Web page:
Adenoviral (AV) vectors are crucial tools for vaccine antigen delivery and immunotherapy. In these applications, the vector's E1 sequence may be deleted to prevent viral replication. However, E1-deficient AV vectors may recombine with the E1 region of the cell line, most commonly in HEK293 cells, during production. These replication-competent adenoviruses (RCA) are contaminants in the final therapeutic product and can lead to undesired replication of the vector in the patient.
To produce E1-deficient AV vectors without RCA contamination, NRC experts developed an A549 cell line suitable for research applications as well as clinical and commercial production. They have also developed a cell line to produce protease-deficient AV that contains the E1 region.
- Non-exclusive R&D and/or commercial exploitation licence
- R&D agreement for the development of custom A549 cell lines
- Produce non-replicating, E1-deficient AV vectors for vaccines and cancer therapy
- Produce replicating, protease-deficient AV vectors for vaccines and cancer therapy
- Produce AV vectors carrying a toxic gene, using a cumate gene switch
How it works
E1-deficient AV: Cell line A549-BMAdE1
The NRC's bioprocess experts designed an E1 complementing cell line, A549-BMAdE1, where only the E1A and E1B portions of the E1 gene are present. Each portion is controlled by a separate promoter, resulting in a stable E1 construct that produces E1A and E1B proteins to complement deficient adenovirus. The NRC's experts designed the E1 expression cassette without overlapping DNA to prevent homologous recombination of an E1 element from the cell line with the deficient vector during production, eliminating the generation of undesired RCAs.
Protease-deficient AV: Cell line A549-SF-BMAd-PS
In some applications where stronger immune reactions are sought, the E1A region of the AV vector is preserved to enable AV replication, while the protease region is deleted so that the vector does not disseminate. To produce replicating, protease-deficient AV, the NRC's bioprocess experts developed cell line A549-SF-BMAd-PS, which contains the protease gene (PS) to complement the deletion of the PS gene in the vector. Because constitutive production of PS is toxic to the cell line, its synthesis is regulated by the coumermycin switch. Addition of coumermycin to the cell culture medium induces PS synthesis.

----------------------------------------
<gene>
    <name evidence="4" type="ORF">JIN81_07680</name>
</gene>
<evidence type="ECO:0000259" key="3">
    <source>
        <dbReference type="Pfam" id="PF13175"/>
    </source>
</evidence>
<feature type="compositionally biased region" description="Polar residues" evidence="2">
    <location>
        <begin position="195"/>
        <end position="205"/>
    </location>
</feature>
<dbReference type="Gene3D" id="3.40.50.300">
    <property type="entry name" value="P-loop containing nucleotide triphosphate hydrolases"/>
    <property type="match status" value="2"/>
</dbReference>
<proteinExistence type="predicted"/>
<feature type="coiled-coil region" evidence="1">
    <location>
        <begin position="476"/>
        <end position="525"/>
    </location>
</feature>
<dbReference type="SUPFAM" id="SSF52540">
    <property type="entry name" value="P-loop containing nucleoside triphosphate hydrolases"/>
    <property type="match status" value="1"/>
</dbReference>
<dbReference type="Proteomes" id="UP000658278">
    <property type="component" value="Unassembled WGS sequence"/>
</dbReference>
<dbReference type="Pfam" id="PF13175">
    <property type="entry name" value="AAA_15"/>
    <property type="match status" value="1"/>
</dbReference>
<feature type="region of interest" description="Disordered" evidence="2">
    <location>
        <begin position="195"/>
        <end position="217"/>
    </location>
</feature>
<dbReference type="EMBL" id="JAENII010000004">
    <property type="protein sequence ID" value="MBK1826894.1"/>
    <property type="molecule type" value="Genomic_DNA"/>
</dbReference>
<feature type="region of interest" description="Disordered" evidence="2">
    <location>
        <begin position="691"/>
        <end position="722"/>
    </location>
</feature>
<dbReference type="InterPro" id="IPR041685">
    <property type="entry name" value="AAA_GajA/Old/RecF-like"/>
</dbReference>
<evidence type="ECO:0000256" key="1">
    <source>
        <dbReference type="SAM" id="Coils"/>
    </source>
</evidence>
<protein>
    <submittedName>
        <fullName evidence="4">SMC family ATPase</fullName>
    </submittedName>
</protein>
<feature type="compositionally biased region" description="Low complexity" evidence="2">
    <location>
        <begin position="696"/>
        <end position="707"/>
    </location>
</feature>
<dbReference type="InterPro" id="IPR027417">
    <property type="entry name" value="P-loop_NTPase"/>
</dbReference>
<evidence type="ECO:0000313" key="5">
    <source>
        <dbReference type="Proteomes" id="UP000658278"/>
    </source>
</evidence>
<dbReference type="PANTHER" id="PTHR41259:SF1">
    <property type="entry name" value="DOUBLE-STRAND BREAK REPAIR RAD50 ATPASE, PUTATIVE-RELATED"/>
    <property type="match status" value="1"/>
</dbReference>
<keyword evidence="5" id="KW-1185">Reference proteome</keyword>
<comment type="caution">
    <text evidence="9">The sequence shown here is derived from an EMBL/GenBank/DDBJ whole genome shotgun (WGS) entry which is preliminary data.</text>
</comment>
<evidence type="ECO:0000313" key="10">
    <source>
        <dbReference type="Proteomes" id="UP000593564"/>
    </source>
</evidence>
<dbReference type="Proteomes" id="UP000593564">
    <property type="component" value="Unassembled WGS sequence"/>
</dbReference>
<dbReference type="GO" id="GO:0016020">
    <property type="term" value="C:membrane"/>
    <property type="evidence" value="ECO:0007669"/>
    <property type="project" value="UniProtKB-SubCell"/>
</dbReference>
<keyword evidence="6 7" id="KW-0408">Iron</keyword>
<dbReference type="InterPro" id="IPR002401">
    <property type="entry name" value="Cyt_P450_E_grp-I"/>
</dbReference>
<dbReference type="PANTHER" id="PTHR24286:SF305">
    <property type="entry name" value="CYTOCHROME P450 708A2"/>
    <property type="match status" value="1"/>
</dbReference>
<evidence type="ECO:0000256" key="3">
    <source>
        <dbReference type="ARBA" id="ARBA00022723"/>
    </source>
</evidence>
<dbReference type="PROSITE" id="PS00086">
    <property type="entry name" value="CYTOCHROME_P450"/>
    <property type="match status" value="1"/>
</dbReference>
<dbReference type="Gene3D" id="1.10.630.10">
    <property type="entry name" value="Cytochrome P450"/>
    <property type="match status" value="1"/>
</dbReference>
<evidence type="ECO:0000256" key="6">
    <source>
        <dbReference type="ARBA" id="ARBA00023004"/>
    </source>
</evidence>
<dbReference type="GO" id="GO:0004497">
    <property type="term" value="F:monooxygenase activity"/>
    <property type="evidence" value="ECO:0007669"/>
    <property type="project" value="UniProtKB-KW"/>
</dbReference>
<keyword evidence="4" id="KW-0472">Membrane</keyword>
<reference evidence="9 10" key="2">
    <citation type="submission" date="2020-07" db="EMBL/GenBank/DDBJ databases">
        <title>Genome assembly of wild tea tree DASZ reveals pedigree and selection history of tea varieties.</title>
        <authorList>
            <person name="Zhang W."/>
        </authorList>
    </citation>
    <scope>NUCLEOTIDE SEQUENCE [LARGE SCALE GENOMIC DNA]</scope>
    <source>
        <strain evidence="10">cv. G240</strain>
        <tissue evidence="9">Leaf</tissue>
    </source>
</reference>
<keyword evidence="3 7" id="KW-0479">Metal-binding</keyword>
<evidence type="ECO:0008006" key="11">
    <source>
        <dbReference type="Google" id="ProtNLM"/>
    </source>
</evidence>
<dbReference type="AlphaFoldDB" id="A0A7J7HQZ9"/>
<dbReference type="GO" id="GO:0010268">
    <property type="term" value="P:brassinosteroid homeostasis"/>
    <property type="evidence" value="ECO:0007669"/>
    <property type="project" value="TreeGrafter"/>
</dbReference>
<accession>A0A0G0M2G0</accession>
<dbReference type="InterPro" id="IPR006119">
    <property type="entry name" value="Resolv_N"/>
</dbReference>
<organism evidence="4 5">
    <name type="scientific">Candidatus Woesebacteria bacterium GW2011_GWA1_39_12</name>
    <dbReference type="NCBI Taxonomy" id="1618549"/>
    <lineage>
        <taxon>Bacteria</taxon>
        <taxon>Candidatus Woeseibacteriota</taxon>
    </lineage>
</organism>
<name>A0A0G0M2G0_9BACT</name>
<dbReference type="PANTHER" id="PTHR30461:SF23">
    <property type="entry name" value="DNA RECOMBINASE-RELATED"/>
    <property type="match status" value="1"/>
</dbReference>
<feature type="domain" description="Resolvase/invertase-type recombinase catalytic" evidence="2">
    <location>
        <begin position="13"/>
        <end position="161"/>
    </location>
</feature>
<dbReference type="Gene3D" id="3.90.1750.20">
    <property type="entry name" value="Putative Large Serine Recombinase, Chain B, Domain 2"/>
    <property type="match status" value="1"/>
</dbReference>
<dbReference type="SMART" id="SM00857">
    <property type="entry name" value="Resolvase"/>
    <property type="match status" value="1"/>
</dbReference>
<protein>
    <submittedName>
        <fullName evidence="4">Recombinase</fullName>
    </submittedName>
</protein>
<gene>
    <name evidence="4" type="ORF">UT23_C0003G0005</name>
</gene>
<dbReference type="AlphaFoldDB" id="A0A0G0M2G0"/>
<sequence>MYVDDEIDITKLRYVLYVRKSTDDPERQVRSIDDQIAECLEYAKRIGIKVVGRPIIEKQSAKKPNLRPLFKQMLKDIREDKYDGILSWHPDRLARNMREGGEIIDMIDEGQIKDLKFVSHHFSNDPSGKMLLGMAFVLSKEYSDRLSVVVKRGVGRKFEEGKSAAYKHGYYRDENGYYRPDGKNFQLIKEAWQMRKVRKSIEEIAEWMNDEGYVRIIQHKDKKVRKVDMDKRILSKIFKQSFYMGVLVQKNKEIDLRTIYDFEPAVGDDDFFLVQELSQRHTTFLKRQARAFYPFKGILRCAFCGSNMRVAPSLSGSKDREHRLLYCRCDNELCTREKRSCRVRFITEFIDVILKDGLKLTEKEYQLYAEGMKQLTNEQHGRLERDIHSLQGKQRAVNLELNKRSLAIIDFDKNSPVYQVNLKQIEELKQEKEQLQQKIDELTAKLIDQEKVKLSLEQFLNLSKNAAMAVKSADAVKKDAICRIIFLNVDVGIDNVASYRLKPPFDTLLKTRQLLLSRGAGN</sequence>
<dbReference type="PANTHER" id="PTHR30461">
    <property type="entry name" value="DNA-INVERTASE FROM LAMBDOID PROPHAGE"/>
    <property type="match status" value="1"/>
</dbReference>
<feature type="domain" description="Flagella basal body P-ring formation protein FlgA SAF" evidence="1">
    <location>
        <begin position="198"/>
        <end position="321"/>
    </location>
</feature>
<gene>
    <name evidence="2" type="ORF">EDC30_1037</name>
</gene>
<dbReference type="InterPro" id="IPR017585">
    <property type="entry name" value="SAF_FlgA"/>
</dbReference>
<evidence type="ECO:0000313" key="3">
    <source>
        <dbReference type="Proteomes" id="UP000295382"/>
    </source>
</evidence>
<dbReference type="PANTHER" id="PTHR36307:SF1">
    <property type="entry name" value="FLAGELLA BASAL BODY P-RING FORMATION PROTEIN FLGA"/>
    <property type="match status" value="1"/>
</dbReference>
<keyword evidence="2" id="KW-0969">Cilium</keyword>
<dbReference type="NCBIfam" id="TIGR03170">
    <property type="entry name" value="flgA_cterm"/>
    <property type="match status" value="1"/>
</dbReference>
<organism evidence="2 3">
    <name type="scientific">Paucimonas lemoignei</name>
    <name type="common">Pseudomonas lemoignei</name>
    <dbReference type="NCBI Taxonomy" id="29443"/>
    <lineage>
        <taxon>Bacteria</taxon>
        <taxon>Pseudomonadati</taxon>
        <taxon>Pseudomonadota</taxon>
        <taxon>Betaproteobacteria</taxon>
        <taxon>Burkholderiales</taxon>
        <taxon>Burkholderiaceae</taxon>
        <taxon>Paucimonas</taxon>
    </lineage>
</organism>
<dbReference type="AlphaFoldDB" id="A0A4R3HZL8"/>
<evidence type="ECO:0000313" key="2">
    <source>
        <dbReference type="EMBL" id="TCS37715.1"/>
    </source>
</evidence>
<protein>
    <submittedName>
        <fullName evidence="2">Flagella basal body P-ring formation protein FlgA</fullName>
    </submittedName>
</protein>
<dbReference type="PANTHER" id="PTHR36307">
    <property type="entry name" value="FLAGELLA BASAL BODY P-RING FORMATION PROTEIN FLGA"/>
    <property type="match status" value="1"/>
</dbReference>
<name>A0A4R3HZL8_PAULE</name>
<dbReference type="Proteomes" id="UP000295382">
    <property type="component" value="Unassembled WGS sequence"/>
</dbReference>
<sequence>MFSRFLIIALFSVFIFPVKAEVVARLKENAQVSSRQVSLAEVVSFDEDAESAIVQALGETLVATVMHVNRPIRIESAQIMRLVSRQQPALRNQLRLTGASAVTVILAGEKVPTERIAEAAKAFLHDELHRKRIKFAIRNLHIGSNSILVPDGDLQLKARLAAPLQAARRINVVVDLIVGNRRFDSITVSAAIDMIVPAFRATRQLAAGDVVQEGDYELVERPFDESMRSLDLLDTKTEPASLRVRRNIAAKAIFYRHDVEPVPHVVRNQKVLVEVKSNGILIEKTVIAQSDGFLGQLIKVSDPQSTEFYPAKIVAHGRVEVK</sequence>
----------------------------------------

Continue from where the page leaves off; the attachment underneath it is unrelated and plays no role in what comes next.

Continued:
AV containing toxic gene: Cumate switch
Antigen DNA (genes) inserted in AV vectors for vaccine and cancer therapy applications are often toxic to the cell line required to produce the vector, and can reduce AV yield. The NRC's experts have resolved this problem by including a binding site (or sequence) for the repressor of the cumate switch in the vector's expression cassette. Activated during vector propagation, the repressor prevents synthesis of the toxic genes inserted in the AV vector, which reduces damage to the A549 cell line during production to enable higher AV yields.
Large-scale production of a concentrated, pure stock can be achieved by transfection, followed by screening of plaques that are positive for AV vectors, at least two rounds of their purification, and the reinfection of the cell line using the purified AV vectors in serum-free suspension culture.
- The NRC's A549-BMAdE1 cell line expresses E1 proteins, required for production of E1-deficient AV vectors
- Unlike HEK293 cells, the A549-BMAdE1 cell line prevents generation of RCA, facilitating production of large-scale clinical or commercial batches
- The NRC's A549-SF-BMAd-PS cell line produces protease-deficient, replicating AV
- For vectors carrying a toxic gene, the cumate repressor switch enables higher yields of E1-deficient AV, while the coumermycin switch enables higher yields of protease-deficient AV
- NRC file 10624 (A549 cell lines): Patents issued in Canada and the United States
- NRC File 11225/11648 (cumate switch and repressor switch): Patents granted in Canada, the United States, and Europe.
- NRC file 11444 (coumermycin switch): Patents granted in Canada, the United States, Europe, Australia, New Zealand, and Japan.